Curtis Hanson
Curtis Hanson.JPG
Hanson at the 2007 Tribeca Film Festival
Born
Curtis Lee Hanson

(1945-03-24)March 24, 1945
DiedSeptember 20, 2016(2016-09-20) (aged 71)
Occupation
  • Director
  • producer
  • screenwriter
Years active1970–2012
Notable workThe Dunwich Horror
The Hand That Rocks the Cradle
The River Wild
L.A. Confidential
Wonder Boys
8 Mile
In Her Shoes

Curtis Lee Hanson (March 24, 1945 – September 20, 2016) was an American film director, screenwriter, and producer. His directing work included the psychological thriller The Hand That Rocks the Cradle (1992), the neo-noir crime film L.A. Confidential (1997), the comedy Wonder Boys (2000), the hip-hop biopic 8 Mile (2002), the romantic comedy-drama In Her Shoes (2005), and the made-for-television docudrama Too Big to Fail (2011).

For his work of L.A. Confidential, Hanson won the Academy Award for Best Adapted Screenplay in 1998, for co-writing with Brian Helgeland, alongside with additional nominations for Best Picture, Best Director, and for winning the Palme d'Or at the 1997 Cannes Film Festival, and became one of the five directors (alongside Quentin Tarantino, Steven Soderbergh, David Fincher, and Barry Jenkins) to ever sweep "The Big Four" critics awards (LAFCA, NBR, NYFCC, NSFC).[1] An active member of the Directors Guild of America, he was a member of the Creative Rights Committee, the President's Committee on Film Preservation, and the Film Foundation.[2]

Early life

Hanson was born in Reno, Nevada, and grew up in Los Angeles.[3] He was the son of Beverly June Curtis, a real estate agent, and Wilbur Hale "Bill" Hanson, a teacher.[4][5][6] Hanson dropped out of high school, finding work as a freelance photographer and editor for Cinema magazine.[7]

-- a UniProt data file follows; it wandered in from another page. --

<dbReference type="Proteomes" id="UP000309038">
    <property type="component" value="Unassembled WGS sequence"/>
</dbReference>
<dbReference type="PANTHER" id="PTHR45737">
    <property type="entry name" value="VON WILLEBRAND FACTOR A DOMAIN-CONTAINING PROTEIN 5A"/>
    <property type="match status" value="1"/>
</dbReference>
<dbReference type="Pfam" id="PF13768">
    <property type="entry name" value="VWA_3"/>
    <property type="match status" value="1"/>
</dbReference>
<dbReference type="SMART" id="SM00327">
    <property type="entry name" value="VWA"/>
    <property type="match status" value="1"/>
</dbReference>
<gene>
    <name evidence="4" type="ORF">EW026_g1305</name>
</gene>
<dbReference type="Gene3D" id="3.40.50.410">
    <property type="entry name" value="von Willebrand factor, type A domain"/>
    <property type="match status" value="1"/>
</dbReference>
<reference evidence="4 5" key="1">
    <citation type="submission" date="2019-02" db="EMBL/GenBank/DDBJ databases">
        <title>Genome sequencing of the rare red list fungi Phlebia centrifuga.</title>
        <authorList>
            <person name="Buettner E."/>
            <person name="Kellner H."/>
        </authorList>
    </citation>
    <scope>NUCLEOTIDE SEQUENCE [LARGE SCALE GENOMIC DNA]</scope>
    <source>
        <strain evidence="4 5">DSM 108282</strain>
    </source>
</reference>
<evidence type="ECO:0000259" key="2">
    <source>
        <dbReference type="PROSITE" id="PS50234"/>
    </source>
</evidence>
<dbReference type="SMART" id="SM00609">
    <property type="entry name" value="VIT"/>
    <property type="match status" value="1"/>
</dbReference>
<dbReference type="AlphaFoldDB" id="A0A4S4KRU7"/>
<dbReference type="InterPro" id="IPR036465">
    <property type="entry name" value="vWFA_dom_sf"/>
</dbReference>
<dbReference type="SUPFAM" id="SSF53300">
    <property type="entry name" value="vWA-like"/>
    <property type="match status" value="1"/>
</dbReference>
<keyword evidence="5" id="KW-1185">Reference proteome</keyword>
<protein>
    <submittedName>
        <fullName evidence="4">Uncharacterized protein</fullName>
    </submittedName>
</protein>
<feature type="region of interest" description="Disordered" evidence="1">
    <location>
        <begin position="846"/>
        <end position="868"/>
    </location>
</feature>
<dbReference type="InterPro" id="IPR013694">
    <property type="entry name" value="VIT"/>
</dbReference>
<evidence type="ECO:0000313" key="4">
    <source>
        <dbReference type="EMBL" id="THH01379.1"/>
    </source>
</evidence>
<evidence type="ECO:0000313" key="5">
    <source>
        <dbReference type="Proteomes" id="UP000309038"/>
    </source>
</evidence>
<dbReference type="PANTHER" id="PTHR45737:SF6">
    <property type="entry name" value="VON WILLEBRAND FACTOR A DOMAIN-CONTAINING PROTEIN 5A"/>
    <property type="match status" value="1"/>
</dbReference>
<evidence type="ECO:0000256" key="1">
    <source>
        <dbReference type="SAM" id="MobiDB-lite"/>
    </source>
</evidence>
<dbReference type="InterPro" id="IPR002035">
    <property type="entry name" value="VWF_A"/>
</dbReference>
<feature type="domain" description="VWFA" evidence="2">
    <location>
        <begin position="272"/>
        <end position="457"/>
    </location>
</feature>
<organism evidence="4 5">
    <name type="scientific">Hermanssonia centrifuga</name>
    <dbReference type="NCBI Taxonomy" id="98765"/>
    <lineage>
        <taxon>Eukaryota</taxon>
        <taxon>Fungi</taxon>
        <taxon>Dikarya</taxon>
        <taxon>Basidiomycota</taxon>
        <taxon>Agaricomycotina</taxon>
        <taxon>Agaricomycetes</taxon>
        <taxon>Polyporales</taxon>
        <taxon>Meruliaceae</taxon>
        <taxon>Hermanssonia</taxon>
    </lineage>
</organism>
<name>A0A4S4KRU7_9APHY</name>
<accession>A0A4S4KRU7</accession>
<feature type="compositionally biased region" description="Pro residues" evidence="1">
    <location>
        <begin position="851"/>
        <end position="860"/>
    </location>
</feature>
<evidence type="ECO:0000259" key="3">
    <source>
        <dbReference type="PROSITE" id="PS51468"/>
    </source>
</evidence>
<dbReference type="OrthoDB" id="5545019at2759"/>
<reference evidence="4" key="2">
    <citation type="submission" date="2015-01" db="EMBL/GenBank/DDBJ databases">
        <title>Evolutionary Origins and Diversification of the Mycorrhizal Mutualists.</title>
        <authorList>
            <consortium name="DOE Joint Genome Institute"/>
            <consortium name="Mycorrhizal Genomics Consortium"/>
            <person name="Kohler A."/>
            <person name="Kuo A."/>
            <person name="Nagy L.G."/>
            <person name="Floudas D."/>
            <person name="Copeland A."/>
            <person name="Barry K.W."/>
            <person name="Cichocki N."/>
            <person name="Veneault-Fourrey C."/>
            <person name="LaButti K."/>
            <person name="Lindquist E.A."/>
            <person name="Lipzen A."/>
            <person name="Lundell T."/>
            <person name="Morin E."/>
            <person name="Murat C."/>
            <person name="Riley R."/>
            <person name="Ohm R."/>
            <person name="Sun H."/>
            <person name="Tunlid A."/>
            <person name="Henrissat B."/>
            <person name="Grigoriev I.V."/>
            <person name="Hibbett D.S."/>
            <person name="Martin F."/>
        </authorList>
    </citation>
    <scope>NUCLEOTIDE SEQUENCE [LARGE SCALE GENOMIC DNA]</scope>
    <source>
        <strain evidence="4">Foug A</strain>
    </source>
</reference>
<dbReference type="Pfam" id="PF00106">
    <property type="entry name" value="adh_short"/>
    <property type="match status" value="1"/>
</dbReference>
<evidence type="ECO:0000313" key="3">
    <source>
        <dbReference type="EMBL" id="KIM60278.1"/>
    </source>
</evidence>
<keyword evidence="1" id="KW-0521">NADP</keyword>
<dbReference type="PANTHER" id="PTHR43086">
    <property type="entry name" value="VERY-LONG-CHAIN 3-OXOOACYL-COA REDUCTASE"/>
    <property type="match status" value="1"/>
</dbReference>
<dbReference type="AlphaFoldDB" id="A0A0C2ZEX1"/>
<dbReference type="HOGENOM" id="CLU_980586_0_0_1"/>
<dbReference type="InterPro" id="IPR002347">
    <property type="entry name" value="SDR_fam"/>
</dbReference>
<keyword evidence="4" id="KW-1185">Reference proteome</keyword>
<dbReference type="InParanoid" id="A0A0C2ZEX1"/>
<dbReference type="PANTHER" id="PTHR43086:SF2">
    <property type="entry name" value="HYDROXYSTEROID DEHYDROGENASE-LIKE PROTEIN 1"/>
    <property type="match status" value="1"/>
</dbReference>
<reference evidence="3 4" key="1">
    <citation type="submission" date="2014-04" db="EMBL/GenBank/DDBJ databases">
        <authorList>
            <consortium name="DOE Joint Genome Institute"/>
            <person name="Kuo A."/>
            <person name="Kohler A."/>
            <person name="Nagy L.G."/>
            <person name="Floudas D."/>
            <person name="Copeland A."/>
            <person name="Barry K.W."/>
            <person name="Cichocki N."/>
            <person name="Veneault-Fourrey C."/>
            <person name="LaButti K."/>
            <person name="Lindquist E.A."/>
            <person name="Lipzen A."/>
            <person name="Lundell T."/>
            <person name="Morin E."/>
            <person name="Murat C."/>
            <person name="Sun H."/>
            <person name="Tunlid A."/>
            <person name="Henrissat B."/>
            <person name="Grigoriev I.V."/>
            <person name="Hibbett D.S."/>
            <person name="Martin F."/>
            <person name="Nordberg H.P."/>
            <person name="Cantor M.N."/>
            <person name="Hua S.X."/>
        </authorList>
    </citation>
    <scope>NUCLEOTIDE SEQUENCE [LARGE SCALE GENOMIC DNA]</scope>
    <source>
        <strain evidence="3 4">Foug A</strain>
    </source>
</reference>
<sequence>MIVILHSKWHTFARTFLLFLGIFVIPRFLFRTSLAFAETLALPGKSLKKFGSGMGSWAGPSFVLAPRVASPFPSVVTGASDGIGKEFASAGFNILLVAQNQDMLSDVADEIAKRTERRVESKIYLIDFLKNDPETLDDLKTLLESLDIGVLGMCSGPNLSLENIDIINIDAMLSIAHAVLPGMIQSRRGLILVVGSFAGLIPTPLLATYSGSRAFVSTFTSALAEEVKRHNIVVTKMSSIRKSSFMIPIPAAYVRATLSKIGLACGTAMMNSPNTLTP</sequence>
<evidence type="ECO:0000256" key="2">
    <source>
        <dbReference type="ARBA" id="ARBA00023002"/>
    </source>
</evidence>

Film career

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Hanson began screenwriting in 1970, when he co-wrote The Dunwich Horror, a film adaptation of H.P. Lovecraft's short story. Hanson wrote and directed his first feature, Sweet Kill starring Tab Hunter, in 1973. Then in 1978, he wrote and produced The Silent Partner, starring Elliott Gould and Christopher Plummer. From the early 1980s into 1990s, Hanson directed a string of comedies and dramas. He directed thrillers, too: many of them deal with people who lose their sense of control or security when facing danger or under threat of death.[citation needed] Some, like the financial executive in Bad Influence and the police officers in L.A. Confidential, unexpectedly walk into violence and disaster.[citation needed]

In the 1990s, Hanson found box-office success with The Hand That Rocks the Cradle and The River Wild, and received significant critical acclaim for his 1997 film L.A. Confidential, an adaptation of the James Ellroy novel. The film was nominated for 9 Academy Awards including Best Picture and Best Director, and won two — Best Adapted Screenplay (a credit Hanson shared with Brian Helgeland), and Best Supporting Actress (for Kim Basinger).[1] Hanson's later works included In Her Shoes, Wonder Boys, 8 Mile, and Lucky You.

Hanson said that he was heavily influenced by the directors Alfred Hitchcock and Nicholas Ray. In an interview with the New York Times in 2000, Hanson stated that Ray's film In a Lonely Place was among many that he watched in preparation for the filming of L.A. Confidential.[8] In 8 Mile, Kim Basinger's character watches Elia Kazan's Pinky on television. The film is about a mixed-race girl who passes as white; the reference to it in Hanson's film functions as an homage to the themes of racial mixing and boundary-crossing that are features of much of his work.[citation needed]